I think Team Fortress 2 has a certain whimsy and humor to it that most online multiplayer games, especially other FPS’s, do not have. That in turn creates a certain atmosphere among its players. True, there’s always going to be THOSE people, the ones who want to bring down the mood because your objective isn’t to score the most points. My experience, though, is that meeting an enemy player is almost always an opportunity to make a friend.
When I was new to the game, I found that people were not only mostly understanding about my not knowing what do, but they even tried to help me improve. Perfect strangers, and on the other team no less, stopped farming points off me to instead teach me how to rocketjump or be a sneakier Spy. One time, I even had a guy who spoke practically no English try to teach me to perform falling backstabs. This sense of charity transcends language. And skill. If they did not try to teach me new skills, they would play friendly little games instead. Spy and Seek, Pyro Tennis, Dueling Sentries, etc.
There are times that what team you are on doesn’t matter much at all. While we play the game like we’re supposed to most of the time, the unserious tone of TF2 reminds most people that we are here to have fun and that we are not really enemies.
However, there is something in the way of this truly being realized in-game.
I feel that we should be able to high five any player, regardless of which team they are on, if they agree to do so. To limit such a fun and delightful action to one’s teammates is to drive a dividing line between players. While we may fight for different teams, argue over how OP every update’s new items are, and hate on each other’s hats, we all share the same ultimate goal: to have a good time. As you can see in this video my friend Wydell put together to illustrate the point, high fives make for good times. And the inability to high five does not. In fact, it makes for extremely sad times.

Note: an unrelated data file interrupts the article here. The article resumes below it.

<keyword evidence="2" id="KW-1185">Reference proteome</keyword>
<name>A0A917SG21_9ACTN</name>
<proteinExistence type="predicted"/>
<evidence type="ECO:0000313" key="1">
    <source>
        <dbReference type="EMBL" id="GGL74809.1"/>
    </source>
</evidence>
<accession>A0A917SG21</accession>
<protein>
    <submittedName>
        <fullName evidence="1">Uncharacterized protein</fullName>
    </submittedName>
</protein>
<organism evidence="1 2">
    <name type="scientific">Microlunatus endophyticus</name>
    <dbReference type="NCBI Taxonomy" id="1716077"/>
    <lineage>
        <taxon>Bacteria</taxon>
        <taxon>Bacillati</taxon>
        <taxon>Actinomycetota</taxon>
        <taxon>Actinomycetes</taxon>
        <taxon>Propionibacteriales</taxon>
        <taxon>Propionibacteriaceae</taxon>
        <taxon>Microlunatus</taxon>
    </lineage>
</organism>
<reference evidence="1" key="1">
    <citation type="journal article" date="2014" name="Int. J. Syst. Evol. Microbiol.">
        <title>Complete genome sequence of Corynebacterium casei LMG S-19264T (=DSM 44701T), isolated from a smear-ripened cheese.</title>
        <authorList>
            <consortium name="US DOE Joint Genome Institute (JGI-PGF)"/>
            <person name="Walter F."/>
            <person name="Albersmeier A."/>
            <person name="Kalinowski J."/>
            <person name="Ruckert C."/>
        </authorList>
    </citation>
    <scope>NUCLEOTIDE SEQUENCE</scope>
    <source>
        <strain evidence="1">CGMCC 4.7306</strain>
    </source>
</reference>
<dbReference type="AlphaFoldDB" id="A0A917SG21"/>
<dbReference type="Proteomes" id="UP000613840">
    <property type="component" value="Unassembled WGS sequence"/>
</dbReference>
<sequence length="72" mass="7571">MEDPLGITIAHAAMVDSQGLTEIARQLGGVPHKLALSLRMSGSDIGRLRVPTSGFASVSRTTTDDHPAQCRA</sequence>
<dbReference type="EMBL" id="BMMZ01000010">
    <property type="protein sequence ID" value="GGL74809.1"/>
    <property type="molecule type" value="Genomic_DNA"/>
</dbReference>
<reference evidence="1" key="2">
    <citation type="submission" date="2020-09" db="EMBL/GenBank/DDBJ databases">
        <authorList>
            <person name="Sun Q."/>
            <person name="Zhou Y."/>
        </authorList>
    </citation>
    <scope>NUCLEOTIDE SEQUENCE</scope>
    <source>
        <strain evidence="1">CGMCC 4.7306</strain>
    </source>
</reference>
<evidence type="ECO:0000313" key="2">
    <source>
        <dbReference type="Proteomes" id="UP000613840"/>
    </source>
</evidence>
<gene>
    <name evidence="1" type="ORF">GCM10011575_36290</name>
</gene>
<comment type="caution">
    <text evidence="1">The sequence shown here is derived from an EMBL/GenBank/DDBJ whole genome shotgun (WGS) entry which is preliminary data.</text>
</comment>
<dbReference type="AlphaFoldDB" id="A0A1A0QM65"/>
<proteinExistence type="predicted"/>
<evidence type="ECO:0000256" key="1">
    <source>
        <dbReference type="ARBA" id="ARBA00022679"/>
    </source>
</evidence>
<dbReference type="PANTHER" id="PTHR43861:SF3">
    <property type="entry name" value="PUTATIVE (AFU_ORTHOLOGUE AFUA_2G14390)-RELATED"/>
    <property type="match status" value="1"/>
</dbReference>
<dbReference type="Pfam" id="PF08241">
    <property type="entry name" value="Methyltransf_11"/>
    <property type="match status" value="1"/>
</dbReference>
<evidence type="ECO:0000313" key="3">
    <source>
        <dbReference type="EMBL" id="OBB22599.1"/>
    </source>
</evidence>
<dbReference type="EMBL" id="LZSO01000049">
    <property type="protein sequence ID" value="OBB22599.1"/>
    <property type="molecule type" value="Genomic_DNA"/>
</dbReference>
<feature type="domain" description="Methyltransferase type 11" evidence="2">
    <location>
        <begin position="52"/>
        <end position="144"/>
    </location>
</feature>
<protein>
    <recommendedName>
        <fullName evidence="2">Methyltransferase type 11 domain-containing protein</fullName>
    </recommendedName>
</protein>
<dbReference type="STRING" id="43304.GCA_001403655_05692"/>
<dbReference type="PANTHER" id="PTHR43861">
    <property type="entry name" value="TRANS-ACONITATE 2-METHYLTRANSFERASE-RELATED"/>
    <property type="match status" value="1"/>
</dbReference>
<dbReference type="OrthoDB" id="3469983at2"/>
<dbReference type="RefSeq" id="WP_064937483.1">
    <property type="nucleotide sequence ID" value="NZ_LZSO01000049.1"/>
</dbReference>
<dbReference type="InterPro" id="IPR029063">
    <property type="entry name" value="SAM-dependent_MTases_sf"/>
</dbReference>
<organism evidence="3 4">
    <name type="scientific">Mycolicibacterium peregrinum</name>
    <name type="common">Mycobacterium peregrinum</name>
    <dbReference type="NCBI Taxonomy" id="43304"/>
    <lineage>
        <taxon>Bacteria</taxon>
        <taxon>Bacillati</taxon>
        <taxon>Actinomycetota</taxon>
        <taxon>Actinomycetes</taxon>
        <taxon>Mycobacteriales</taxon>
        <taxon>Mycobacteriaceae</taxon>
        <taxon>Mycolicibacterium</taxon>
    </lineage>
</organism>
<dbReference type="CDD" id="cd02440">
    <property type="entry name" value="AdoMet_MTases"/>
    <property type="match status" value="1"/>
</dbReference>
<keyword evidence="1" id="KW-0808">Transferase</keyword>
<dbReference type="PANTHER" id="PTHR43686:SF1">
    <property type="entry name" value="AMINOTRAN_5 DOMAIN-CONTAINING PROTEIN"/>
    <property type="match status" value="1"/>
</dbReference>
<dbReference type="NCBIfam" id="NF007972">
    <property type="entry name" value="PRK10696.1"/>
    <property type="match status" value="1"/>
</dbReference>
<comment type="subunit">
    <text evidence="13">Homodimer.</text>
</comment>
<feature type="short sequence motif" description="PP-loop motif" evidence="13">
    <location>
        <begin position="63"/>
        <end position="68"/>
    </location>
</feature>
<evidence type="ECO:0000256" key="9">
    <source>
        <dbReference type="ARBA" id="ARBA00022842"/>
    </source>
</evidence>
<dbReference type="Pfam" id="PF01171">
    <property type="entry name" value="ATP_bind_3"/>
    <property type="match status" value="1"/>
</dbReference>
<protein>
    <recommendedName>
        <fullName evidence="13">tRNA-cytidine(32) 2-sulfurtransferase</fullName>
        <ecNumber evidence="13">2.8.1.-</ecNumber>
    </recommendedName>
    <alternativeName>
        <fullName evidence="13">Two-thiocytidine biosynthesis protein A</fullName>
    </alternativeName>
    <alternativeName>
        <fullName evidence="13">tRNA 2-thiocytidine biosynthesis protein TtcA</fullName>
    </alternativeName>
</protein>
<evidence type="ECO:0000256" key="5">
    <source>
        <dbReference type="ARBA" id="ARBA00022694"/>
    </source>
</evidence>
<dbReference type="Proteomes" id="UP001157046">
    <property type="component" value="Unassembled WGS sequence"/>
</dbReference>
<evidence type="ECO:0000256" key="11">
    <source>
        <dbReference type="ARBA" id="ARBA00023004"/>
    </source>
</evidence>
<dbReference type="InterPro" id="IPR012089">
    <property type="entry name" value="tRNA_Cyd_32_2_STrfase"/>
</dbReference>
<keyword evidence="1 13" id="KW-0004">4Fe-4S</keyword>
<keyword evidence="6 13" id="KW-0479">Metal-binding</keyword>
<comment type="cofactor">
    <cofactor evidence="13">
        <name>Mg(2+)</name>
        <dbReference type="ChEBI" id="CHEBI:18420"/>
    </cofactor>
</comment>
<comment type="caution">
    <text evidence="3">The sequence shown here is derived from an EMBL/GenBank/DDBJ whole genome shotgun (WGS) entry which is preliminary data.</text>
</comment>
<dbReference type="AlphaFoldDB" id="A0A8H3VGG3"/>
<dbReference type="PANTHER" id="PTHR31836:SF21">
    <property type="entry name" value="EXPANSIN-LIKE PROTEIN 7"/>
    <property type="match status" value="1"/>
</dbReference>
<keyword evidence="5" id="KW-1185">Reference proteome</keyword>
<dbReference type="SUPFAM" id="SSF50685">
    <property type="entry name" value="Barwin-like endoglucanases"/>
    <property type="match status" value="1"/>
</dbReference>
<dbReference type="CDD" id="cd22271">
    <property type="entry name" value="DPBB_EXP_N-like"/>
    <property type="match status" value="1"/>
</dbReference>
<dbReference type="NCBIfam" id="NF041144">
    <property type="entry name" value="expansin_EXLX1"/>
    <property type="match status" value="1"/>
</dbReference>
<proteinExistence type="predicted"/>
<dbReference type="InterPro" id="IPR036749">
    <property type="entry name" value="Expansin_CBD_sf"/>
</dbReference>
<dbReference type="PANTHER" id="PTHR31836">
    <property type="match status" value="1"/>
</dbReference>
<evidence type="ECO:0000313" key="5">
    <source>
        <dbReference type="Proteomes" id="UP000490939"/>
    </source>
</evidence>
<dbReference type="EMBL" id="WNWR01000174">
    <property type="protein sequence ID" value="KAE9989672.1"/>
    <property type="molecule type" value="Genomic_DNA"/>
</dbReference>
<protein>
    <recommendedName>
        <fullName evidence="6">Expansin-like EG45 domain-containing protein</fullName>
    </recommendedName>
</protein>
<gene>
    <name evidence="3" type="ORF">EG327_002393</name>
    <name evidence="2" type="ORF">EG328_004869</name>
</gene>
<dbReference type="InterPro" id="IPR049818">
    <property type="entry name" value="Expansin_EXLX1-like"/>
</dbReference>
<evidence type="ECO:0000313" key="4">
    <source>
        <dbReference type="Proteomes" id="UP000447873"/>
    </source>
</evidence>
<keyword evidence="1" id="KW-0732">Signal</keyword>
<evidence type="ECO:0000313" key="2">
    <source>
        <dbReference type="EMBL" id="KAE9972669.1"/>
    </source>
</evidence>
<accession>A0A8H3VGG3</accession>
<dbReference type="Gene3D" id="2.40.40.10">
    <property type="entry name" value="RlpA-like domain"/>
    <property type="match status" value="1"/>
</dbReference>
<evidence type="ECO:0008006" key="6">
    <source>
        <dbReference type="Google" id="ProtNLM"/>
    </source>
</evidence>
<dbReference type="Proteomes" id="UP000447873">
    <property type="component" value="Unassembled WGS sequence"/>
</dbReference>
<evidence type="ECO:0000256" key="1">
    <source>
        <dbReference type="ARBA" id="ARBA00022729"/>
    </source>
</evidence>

I ask that you consider changing the High Five Taunt so that it may be shared between players of either team. The High Five was, after all, supposed to be used as an alternative to the celebratory gesture of punching our friends in the face while they punch us in the face. Half the time we have no other choice at all and really, we are all friends here, aren’t we?
THIS IS NOT A TRICK,
“Contemporary videogame design shies away from player death, tries to avoid or at least mitigate the amount of time the player spends looking at a game over screen. In an age where game over is seen as undesirable, masocore games approach player death as a narrative technique…”
If you ask to most other Hitman fans, they tend not to like Contracts. This makes sense, as it’s atmospherically different from Codename: 47 and Silent Assassin (despite cribbing many of its missions from the former) and the difficulty was brought down quite a bit. In terms of scope, as well, where someone who’d played the other two might expect another epic globetrotting adventure, Contracts was very small and self-contained.
I think it’s sort of interesting that way in that the first two games, sprawling and grandiose with large conspiracy plots, were thematically about the search for self. Throughout Codename 47, as 47 is hired to kill each of his genetic donors off one by one, he’s given information about who they are and where he came from whereas before he knew very little. Silent Assassin follows through on that and 47 briefly tries to come to terms with his place in the world until the brother of one of the dudes from the last game kidnaps the preacher whose church he’s living in and he has to work for the Agency again for them to use their sources for information to find him. ‘Cause Diana loves you, bro, but this ride ain’t free.
By contrast, Contracts’ plot is tiny. As far as it has one, it’s not even revealed until the very last cutscene. So you would expect a game with so little in the way of that would be heavily character based and introspective, but no. 47 is out of his goddamn mind for most of it. I think perhaps, though, the point is that Silent Assassin ends with 47 having to decide where he’s going with his life. Contracts is more of about looking at where he’s been. He assumes he’s going to die in that shitty hotel room, so a “This Was Your Life” is appropriate.
The premise of Contracts is that 47 has been recognized and injured on a job, the first time it’s ever happened. He manages to get back to his hotel hideout, but passes out from blood loss. Then he remembers about a bunch missions he’d been on before, some of them literally edited versions of missions from the first game.
Most fans think it was cheap, but without a contrast between the originals and the hallucinatory versions, the concept isn’t as clear. How could you realize it wasn’t just a coincidence that it’s dark and raining on all the levels if you weren’t “replaying” one that was originally set in broad daylight? It makes clear then too that the changes and omissions to those levels were deliberate, meant to inform you that 47 was not remembering these things as they actually happened, as opposed just laziness on the part of the developers to meet a deadline.